The uneven distribution of women in orthopaedic surgery resident training programs in the United States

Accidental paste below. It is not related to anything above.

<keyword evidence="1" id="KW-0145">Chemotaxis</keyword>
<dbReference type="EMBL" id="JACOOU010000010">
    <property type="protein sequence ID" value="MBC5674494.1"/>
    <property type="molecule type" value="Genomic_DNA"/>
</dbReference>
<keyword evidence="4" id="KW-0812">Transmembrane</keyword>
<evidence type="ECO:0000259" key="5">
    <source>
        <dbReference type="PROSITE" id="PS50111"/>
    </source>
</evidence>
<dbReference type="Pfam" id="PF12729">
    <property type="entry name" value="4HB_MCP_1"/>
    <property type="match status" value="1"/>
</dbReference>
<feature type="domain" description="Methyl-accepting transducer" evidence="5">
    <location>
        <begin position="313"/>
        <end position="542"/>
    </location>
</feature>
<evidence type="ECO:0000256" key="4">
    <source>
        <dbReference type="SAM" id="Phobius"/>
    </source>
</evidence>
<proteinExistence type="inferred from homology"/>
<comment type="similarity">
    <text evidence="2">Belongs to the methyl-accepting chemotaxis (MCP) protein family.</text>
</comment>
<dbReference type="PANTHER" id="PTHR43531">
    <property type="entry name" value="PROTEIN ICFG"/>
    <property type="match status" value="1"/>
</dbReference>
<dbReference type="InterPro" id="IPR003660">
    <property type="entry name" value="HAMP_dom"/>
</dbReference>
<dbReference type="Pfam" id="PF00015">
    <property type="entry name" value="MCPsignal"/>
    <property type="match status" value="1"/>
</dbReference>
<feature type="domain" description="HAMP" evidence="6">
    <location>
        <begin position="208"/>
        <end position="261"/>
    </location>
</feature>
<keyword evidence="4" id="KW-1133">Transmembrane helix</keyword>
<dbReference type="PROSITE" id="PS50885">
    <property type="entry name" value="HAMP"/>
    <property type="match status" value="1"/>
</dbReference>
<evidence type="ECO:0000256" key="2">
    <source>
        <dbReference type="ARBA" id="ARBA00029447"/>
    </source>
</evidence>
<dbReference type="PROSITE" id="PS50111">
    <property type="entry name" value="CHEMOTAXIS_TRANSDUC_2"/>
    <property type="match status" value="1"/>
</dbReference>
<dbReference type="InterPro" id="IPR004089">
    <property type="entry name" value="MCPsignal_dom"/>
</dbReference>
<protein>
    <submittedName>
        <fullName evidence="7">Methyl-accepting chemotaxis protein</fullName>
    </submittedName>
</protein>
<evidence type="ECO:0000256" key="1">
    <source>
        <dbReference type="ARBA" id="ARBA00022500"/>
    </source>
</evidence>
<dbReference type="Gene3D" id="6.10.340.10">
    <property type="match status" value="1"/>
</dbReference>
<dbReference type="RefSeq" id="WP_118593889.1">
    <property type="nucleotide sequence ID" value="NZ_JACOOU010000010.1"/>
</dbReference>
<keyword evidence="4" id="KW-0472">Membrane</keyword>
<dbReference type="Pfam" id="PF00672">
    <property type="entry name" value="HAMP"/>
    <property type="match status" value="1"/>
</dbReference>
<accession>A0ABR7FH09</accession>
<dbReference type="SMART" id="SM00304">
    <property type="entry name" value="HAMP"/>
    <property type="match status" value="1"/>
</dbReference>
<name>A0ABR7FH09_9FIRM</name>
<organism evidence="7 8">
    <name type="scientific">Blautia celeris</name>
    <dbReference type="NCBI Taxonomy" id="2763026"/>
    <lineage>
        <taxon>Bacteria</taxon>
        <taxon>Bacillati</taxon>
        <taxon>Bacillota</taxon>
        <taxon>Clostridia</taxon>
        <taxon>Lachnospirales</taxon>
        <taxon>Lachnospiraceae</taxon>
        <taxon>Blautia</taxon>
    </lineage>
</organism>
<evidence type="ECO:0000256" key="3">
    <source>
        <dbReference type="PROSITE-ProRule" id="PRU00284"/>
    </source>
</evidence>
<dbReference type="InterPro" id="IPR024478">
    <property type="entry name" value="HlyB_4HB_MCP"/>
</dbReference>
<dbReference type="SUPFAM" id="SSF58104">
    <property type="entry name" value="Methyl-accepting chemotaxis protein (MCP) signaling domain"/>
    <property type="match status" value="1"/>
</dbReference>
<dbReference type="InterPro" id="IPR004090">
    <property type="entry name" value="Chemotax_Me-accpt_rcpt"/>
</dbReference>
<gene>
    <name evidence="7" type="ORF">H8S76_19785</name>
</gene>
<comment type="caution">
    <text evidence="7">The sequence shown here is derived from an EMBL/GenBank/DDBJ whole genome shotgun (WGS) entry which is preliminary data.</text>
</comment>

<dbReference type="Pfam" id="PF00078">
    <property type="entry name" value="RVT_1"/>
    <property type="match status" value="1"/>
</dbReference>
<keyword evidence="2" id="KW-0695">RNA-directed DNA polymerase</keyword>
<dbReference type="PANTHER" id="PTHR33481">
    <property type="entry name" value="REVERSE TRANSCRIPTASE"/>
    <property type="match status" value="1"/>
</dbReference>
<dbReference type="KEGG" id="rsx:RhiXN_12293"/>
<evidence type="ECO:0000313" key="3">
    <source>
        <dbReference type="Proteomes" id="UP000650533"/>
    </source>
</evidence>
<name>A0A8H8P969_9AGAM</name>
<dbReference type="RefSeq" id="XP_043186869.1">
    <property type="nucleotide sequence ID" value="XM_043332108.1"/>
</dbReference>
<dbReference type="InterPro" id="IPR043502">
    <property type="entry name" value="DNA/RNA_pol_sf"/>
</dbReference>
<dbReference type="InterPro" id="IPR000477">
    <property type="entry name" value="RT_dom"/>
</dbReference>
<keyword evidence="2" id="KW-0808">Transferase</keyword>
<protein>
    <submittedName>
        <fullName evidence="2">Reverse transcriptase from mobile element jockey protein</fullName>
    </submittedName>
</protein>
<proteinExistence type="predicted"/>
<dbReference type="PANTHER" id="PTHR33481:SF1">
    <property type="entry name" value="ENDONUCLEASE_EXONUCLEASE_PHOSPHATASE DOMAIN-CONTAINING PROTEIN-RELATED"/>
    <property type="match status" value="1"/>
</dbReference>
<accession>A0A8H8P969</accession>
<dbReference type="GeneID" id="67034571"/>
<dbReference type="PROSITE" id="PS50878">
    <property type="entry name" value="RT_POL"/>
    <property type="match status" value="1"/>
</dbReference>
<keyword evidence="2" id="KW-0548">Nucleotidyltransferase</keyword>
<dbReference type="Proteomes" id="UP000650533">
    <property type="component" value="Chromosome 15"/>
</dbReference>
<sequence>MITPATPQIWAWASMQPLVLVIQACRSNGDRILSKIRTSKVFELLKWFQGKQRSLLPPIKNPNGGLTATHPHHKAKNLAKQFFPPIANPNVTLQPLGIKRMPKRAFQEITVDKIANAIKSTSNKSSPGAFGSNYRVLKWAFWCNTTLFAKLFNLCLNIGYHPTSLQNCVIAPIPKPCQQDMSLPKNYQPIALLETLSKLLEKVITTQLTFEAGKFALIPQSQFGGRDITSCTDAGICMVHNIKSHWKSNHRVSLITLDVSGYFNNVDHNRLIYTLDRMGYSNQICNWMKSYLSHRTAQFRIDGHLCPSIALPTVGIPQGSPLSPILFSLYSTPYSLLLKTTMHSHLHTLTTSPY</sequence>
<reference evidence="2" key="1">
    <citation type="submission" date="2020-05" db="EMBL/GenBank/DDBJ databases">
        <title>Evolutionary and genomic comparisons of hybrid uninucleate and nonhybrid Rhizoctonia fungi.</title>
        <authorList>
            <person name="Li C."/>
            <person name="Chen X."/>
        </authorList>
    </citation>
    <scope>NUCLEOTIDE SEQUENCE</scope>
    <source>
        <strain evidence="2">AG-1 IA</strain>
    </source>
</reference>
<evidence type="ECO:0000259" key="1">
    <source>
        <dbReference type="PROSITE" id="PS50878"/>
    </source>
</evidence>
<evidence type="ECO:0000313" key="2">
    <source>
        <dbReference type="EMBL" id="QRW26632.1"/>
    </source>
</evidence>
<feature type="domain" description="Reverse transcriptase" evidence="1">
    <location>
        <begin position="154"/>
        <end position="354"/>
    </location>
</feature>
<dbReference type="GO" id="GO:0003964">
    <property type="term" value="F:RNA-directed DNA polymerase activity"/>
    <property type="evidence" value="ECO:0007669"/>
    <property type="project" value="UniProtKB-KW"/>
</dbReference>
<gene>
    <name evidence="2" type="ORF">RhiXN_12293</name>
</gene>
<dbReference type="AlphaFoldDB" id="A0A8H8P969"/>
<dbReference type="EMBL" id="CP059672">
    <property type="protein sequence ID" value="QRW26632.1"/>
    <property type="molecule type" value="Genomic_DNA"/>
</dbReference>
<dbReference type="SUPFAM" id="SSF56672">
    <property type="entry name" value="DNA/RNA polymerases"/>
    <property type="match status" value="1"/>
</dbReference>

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BACKGROUND: Although women represented 58% of undergraduate students and 48% of medical students in the U.S. in the 2008-2009 academic year, only 13% of orthopaedic residents and only 4% of American Academy of Orthopaedic Surgeons (AAOS) Fellows in 2009 were women. Are all orthopaedic surgery programs in the U.S. equal in their ability to attract female medical students and train female orthopaedic surgeons? This study was undertaken to test the hypothesis that all Accreditation Council for Graduate Medical Education (ACGME)-accredited orthopaedic surgery residency programs in the U.S. train a similar number of female residents. METHODS: Data for all ACGME-accredited orthopaedic surgery residency training programs in the U.S. for five academic years (2004-2005 through 2008-2009) were collected with use of the Graduate Medical Education (GME) Track database. RESULTS: Orthopaedic residency programs in the U.S. do not train women at an equal frequency. In the academic years from 2004-2005 through 2008-2009, forty-five programs had no female residents during at least one of the five academic years reviewed, and nine programs had no female residents during any of the years. More than fifty orthopaedic residency programs in the U.S. had an average of <10% female trainees over the five-year period, and more than ten programs had an average of >20%. There was no significant change in the distribution among these categories over the five years examined (p = 0.234). CONCLUSIONS: Significant differences in the representation of women exist among orthopaedic residency training programs in the U.S. Further examination of the characteristics of orthopaedic residency programs that are successful in attracting female residents, particularly the composition of their faculty as role models, will be important in furthering our understanding of how orthopaedic surgery can continue to attract the best and the brightest individuals. Changes in the cultural experiences in programs that have not trained female orthopaedic surgeons, such as an increased number of female faculty, and policies that emphasize diversity may provide a greater opportunity for our orthopaedic profession to attract female medical students.
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